The structure of branched chain aminotransferase (BCAT) of M. smegmatis was determined in the apo-form and in complex with an aminooxy inhibitor. Mycobacterial BCAT is very similar to the human BCAT, apart for one important difference in the active site. Gly243 is a threonine in the human BCAT, a difference that offers specificity in inhibition and substrate recognition of these proteins. The aminooxy compound and MES were found to inhibit the mycobacterial BCAT activities. The aminooxy compound inhibits by blocking the substrate-pocket. A second inhibitor-binding site was identified through the binding of a MES molecule. Therefore, both the MES-binding site and the substrate-pocket of M. smegmatis BCAT are suggested to be potential sites for the development of new inhibitors against tuberculosis.

    List of papers
    1. Rv0216, a conserved hypothetical protein from Mycobacterium tuberculosis that is essential for bacterial
    Open this publication in new window or tab >>Rv0216, a conserved hypothetical protein from Mycobacterium tuberculosis that is essential for bacterial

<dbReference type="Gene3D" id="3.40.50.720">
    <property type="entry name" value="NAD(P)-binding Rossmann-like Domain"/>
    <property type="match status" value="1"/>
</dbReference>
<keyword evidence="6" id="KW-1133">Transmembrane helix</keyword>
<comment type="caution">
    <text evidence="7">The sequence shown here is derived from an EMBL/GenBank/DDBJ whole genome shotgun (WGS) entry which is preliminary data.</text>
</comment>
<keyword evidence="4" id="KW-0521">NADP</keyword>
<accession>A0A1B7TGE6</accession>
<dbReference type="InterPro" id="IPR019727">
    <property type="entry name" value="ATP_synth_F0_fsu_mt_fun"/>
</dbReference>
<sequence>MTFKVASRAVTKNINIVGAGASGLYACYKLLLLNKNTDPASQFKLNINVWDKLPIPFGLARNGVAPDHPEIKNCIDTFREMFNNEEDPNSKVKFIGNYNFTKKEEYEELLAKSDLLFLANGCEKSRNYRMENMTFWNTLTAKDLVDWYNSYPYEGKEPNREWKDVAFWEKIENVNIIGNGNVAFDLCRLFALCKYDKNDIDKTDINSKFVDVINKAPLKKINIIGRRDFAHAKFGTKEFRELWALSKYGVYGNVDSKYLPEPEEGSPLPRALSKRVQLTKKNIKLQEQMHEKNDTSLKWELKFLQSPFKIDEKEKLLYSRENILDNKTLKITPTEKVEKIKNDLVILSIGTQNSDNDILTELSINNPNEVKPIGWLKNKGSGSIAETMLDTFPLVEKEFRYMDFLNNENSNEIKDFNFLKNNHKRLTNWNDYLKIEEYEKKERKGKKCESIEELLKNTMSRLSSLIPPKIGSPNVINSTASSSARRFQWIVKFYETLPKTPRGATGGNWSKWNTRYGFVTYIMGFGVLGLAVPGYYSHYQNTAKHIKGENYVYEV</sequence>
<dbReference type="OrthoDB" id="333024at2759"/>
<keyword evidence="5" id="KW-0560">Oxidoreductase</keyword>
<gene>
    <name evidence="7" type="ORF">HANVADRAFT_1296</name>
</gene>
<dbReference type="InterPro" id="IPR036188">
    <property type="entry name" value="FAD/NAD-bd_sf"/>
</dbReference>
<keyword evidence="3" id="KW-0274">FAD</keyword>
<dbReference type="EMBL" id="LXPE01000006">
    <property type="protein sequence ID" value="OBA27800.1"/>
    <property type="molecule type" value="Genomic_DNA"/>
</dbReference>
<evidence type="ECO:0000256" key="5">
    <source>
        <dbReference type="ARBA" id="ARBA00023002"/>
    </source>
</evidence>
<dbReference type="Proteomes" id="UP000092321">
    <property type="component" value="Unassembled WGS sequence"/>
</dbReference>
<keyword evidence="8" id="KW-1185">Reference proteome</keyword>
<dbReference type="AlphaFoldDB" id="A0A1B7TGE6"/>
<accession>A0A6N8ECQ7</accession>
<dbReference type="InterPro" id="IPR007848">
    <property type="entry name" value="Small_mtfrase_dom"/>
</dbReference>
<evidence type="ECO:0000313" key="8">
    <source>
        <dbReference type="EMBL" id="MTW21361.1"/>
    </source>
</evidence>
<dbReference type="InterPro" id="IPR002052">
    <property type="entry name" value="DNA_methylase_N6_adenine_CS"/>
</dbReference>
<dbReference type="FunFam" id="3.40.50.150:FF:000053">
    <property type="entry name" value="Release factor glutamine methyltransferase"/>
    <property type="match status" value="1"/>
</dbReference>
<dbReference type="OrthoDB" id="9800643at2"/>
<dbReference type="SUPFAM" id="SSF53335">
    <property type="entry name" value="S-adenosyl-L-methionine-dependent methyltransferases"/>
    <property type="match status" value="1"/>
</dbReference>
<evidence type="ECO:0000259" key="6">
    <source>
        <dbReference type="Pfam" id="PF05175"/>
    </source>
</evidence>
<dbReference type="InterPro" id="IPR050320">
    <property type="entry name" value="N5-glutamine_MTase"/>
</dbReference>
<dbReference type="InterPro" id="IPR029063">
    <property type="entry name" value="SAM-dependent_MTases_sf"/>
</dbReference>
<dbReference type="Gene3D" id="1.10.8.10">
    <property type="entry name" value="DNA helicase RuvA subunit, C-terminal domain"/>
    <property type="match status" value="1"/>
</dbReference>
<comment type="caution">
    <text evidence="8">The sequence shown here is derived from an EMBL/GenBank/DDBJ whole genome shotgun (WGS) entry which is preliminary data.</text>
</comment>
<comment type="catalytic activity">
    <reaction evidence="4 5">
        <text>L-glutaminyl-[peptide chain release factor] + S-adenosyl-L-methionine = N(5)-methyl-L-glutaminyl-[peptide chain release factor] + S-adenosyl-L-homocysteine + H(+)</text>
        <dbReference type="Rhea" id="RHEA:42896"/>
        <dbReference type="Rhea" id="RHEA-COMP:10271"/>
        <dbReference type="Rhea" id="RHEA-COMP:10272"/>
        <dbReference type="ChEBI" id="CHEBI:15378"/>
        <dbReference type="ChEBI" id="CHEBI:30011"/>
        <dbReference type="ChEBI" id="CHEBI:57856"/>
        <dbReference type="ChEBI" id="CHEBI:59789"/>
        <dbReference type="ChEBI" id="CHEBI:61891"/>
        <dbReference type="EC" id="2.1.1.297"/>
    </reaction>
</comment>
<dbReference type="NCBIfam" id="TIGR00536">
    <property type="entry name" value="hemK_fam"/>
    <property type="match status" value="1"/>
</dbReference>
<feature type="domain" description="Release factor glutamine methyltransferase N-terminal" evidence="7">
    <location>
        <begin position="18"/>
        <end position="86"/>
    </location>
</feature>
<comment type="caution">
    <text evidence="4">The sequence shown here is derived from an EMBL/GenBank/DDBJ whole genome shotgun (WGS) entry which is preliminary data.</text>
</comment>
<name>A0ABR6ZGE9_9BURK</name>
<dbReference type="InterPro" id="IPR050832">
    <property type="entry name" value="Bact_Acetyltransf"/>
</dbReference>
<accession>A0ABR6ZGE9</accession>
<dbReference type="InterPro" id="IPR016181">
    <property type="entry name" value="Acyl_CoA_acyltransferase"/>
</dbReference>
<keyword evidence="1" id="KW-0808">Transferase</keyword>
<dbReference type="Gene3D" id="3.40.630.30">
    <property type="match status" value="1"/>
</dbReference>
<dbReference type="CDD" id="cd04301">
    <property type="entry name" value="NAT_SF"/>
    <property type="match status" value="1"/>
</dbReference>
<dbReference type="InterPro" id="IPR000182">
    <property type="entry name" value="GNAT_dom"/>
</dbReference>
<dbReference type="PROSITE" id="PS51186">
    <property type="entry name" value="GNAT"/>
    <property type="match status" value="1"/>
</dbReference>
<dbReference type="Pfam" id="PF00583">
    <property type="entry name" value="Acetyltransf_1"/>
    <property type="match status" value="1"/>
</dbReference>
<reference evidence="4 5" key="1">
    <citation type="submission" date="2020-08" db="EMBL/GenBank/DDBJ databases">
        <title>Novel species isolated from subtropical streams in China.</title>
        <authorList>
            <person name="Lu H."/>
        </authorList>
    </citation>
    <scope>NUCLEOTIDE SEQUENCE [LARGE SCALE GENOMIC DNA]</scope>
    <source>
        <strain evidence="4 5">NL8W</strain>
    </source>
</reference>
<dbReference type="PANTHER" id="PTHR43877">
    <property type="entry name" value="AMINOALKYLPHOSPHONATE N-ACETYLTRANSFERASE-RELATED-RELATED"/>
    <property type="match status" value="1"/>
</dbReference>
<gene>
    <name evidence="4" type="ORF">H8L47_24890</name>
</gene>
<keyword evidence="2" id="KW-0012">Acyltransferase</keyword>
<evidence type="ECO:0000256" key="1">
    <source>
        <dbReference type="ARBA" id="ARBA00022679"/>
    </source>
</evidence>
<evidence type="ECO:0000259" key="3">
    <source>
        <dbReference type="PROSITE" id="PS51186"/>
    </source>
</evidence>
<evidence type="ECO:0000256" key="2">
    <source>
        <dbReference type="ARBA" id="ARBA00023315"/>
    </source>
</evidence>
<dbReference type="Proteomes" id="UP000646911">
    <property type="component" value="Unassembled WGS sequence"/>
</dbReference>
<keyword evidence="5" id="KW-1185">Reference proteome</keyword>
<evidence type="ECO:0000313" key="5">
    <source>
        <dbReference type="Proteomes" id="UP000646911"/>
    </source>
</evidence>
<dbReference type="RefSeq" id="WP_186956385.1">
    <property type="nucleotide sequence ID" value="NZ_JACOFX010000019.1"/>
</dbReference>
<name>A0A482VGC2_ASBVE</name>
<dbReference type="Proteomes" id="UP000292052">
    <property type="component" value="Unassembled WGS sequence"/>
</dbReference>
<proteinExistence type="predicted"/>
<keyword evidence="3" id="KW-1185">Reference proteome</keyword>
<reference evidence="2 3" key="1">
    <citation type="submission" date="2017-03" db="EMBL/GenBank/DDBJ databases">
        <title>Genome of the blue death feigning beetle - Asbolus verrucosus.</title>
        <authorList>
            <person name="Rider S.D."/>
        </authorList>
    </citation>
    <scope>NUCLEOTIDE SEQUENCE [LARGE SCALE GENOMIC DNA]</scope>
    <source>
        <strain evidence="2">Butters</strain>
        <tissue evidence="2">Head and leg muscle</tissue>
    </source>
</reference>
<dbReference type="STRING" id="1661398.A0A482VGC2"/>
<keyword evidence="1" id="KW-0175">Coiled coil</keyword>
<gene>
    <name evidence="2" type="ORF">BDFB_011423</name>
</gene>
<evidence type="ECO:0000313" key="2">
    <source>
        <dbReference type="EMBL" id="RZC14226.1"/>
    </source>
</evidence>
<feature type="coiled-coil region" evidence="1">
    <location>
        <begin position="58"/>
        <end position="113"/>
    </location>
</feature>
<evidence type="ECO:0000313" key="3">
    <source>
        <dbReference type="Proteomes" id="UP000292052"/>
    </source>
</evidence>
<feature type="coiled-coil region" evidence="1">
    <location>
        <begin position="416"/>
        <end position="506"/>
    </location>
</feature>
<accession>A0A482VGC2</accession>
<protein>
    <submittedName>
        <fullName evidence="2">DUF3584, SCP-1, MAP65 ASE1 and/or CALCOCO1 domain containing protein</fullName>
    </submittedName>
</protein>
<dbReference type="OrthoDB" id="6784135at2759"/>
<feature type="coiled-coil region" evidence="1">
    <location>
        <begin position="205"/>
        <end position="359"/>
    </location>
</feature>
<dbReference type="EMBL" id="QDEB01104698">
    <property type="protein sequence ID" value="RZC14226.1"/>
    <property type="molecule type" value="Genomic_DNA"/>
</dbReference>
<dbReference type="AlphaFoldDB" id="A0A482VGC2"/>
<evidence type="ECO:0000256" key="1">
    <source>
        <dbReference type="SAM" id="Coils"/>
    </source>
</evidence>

Show others...
    Manuscript (Other academic)
    Identifiers
    urn:nbn:se:uu:diva-97709 (URN)
    Available from: 2008-11-06 Created: 2008-11-06 Last updated: 2010-01-13Bibliographically approved
    2. Structure and function of Rv0130, a conserved hypothetical protein from Mycobacterium tuberculosis
    Open this publication in new window or tab >>Structure and function of Rv0130, a conserved hypothetical protein from Mycobacterium tuberculosis
    2006 (English)In: Protein Science, ISSN 0961-8368, E-ISSN 1469-896X, Vol. 15, no 10, p. 2300-2309Article in journal (Refereed) Published
    Abstract [en]